Executive Outcomes is the world’s first corporate army and – some argue – an effective peacekeeping force, report Khareen Pech and David Beresford
EXECUTIVE OUTCOMES has fought many gun battles in Africa. Today the controversial company, having brought new meaning to the concept of the “corporate state” by mustering what is arguably the world’s first corporate army, is again at war, only this one is of words, fought in the arena of public opinion.
It is six years since Executive Outcomes emerged as a mercenary force to be reckoned with in Africa. Even now, as Zaire threatens to implode, there is speculation (denied by the company) that their mercenaries are moving in to shore up the crumbling rule of President Mobutu.
“Feared” mercenaries, one is tempted to say. There is no doubt that Executive Outcomes’s dogs of war are feared by some. But for others the name has come to mean security and stability – a private Pan- African peace-keeping force of a kind which the international community has long promised, but failed to deliver.
And therein lies the puzzle of this army without a country. Does it represent the privatisation of peace-keeping ? Or the privatisation of war? Is it a means of bandaging Africa’s wounds and exploiting its massive mineral resources for Africa’s own benefit? Or is it a latter day version of 18th century adventurism, ruthless privateers with murder in their blood, ripping off a continent’s wealth?
The origins of Executive Outcomes are shrouded in some mystery, not surprising when one considers the circumstances of its creation and those involved. A “UK Eyes Alpha” (“top secret”) British intelligence report records that “Executive Outcomes was registered in the UK on September 1993 by Anthony (Tony) Buckingham, a British businessman and Simon Mann, a former British officer”.
Buckingham has been at pains to deny any “corporate link”. A veteran of the Special Air Service (SAS), a close friend and business associate of former Liberal Party leader Sir David Steel, Buckingham is chief executive of the oil firm, Heritage Oil and Gas, which has drilling interests in Angola and elsewhere. Heritage – originally British, now incorporated in the Bahamas – was also linked with Ranger Oil, a Canadian corporation.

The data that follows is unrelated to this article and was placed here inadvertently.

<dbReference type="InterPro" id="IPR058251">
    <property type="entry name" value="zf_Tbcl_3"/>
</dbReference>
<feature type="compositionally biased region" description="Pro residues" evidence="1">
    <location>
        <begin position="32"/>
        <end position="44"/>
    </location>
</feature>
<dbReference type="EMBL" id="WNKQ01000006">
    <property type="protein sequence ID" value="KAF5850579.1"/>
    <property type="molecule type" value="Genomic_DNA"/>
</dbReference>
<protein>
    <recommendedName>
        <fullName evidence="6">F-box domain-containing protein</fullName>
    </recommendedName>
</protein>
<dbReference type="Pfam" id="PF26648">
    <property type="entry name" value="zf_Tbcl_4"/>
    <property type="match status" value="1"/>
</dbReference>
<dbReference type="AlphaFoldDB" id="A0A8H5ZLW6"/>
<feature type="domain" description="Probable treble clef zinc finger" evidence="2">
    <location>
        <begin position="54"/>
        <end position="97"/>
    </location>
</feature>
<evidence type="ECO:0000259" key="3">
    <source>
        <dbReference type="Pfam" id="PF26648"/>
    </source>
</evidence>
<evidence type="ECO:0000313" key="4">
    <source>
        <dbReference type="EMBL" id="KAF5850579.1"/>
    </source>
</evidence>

Mann, a former troop commander in 22 SAS regiment specialising in intelligence, has served in a dozen countries, from Cyprus to Central America, Saudi Arabia to Nigeria.
It was in 1993 that Buckingham and Mann first met Eeben Barlow, a veteran of the Angolan war and former officer in the South African Defence Force (SADF). Barlow’s last job in the SADF was in the Civil Co- operation Bureau (CCB) in foreign operations. He claims he ran Region 6, Western Europe. Among his tasks was leaking damaging information to friendly European journalists falsely linking the African National Congress with the Irish Republican Army.
In January 1993, Buckingham and Mann commissioned Barlow to recruit a force of South African veterans with combat experience in Angola to capture Soyo, one of the centres of the oil industry, which was in the hands of Unita. A small force of less than 100 men succeeded, though Unita recaptured Soyo when the South Africans left. Luanda then put out a request for a larger mercenary force, offering oil concessions in return.
According to the British intelligence document, “Ranger allocated $30-million for the operation and placed the contract with Buckingham and Mann.” They in turn appointed Barlow and Lafras Luitingh – a former CCB colleague of Barlow who had led the first attack on Soyo – as commanders- in-chief of the mercenary force. The two recruited 500 men, most of them from the old South African Defence Force. And effectively turned the course of the war.
>From Angola, they moved on to Sierra Leone, shoring up the regime of Valentine Strasser against the Revolutionary United Front of Foday Sankoh.